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«Electronic Supplementary Material (ESI) for Physical Chemistry Chemical Physics. This journal is © the Owner Societies 2016 On the wavelength ...»

Electronic Supplementary Material (ESI) for Physical Chemistry Chemical Physics.

This journal is © the Owner Societies 2016

On the wavelength dependence of UV induced Thymine photo-lesions:

A Synchrotron Radiation Circular Dichroism study.

M.M. Madsena,b, N. C. Jonesa, S.B. Nielsena and S. V. Hoffmanna

a

Department of Physics & Astronomy, Aarhus University, Ny Munkegade 120, DK-8000 Aarhus C.

b

Department of Chemistry, Aarhus University, Langelandsgade 140, DK-8000 Aarhuc C.

Electronic Supplementary Information (ESI) This ESI contains all of the UV absorption and synchrotron radiation circular dichroism (SRCD) data collected at various irradiation doses and grouped into the individual laser irradiation wavelengths 325, 300, 285, 270, 260, 255, 250, 240, 230, 220 and 210 nm.

Together with the spectra for each irradiation wavelength, the PCA coefficients dependence on absorbed dose are shown for each species: undamaged thymine (T-T), cyclobutane pyrimidine dimer (CPD, TT) and 6,4 pyrimidine-pyrimidone photoadduct (64PP). These coefficients represent the amount of each species in the sample at a given dose.

S1. Irradiation at 325 nm.

Both absorption and CD data show no changes when the sample is irradiated by 325 nm light, see figures S1 and S2 a) where the measured spectra coincide so that only the last (fourth) spectrum is visible. From the absorption spectrum of undamaged thymine it is expected that no light is absorbed at this wavelength.

Figure S1: Measured absorption spectra from irradiation at 325 nm irradiation ranging from no dose to a maximum transmitted dose of 1.60 J/cm2. The spectra are coinciding, so only the last measured spectrum is visible.

Figure S2: a) The raw CD data for irradiation at 325 nm, ranging from no dose (0) to a maximum transmitted dose of 1.60 J/cm2 (4). The spectra are coinciding, which means that only the last measured spectrum is visible. b) The obvious basis spectrum of undamaged T-T. In c) it is clear that there is no second basis spectrum, only noise.

S2. Irradiation at 300 nm.

The basis spectra of the 300 nm dataset have been presented in the Results section. For completeness they are included here as well. In figure S3 the measured absorption spectra are presented. The most interesting information from these data is the absence of an absorption band at 325 nm. Figures S4 b) and c) show two principal components, the CD basis spectrum of undamaged stacked thymine and the cyclobutane dimer.

These two spectra are used as the true T-T and CPD spectrum in the analysis of all the other datasets. It is possible to produce basis spectra from the lower irradiation wavelength datasets that are more or less similar to these true basis spectra, but in cases where a third and fourth product are produced at low irradiation doses, it is difficult to separate the basis spectra in a meaningful way.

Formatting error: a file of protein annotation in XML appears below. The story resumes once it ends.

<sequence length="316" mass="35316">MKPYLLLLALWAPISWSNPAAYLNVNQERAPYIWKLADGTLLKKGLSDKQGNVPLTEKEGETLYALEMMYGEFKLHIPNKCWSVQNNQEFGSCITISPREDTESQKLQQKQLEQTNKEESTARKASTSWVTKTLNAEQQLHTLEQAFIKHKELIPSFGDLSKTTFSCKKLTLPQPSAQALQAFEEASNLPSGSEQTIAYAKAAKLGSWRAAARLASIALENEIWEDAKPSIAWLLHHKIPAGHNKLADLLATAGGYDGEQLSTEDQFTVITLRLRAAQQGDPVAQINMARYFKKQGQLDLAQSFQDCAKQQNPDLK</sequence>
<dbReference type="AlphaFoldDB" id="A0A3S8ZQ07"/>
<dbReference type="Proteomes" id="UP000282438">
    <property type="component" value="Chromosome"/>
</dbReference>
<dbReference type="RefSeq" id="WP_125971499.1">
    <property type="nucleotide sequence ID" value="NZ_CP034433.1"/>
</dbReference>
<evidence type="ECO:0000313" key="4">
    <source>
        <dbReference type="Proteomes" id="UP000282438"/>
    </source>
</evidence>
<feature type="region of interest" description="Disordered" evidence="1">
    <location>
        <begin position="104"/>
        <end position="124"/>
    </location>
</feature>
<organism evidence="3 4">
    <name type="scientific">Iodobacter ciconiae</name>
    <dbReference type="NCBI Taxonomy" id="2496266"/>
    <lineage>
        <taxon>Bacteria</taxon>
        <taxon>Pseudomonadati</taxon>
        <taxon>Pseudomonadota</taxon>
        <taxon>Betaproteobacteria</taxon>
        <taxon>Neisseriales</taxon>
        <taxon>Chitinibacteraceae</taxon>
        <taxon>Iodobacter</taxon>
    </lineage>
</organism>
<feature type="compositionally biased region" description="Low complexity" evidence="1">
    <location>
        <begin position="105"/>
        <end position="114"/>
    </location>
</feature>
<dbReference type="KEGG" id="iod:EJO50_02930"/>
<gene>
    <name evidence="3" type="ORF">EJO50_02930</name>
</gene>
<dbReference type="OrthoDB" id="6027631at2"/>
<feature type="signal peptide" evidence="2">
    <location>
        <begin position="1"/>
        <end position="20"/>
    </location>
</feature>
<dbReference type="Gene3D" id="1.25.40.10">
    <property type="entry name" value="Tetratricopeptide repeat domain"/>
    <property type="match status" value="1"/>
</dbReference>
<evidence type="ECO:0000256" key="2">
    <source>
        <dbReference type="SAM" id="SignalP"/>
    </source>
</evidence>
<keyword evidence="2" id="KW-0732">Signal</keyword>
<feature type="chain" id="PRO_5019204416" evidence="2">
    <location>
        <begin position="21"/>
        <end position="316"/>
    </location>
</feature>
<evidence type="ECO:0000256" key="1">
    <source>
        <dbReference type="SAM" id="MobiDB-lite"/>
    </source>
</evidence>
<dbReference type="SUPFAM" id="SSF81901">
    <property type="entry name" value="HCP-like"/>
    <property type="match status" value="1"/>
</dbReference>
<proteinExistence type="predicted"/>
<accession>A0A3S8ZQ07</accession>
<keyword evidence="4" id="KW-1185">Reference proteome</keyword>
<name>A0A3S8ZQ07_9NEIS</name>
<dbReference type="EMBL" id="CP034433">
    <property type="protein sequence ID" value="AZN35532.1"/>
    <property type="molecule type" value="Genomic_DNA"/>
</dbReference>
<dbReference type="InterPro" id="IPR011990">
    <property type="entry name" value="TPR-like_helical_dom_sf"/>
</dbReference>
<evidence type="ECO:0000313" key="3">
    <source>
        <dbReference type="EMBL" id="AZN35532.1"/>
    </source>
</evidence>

The appertaining coefficients of T−T and TT in figure S4 are shown in figure S5. The formation rate of the dimer follows the reduction of the T-T. This is further confirmation that the dimer is the only product formed. It is worth noting that the total absorbed dose is quite low, which is a result of the low absorption at 300 nm of both T-T and the dimer.

Figure S3: Measured absorption spectra for irradiation at 300 nm ranging from no dose to a maximum absorbed dose of 0.21 J/cm2.

Figure S4: a) SRCD data for irradiation at 300 nm, ranging from no dose (0) to a maximum absorbed dose of

0.21 J/cm2 (6). b) Characteristic basis spectrum belonging to the undamaged thymine strand, T-T. c) Characteristic basis spectrum belonging to the photo product, the thymine CPD product, TT.

Figure S5: Coefficients of the true basis spectra for the T-T (red) and CPD product (blue) found from the 300 nm irradiation dataset. The dimer product formation increases with larger accumulated irradiation dose at the same rate as the destruction of T-T.

S3. Irradiation at 285 nm.

The absorption and CD spectra datasets are presented in figures S6 and S7. Using the T−T and TT basis spectra from the 300 nm dataset, the third component is computed. All 3s are collected in the Results section of the paper. The coefficients belonging to the three components are plotted in figure S8. In figure S9 it is clear that the third component is a very small, but non-vanishing, contribution to the total CD spectra.

Figure S6: Measured absorption spectra for irradiation at 285 nm ranging from no dose to a maximum absorbed dose of 1.61 J/cm2.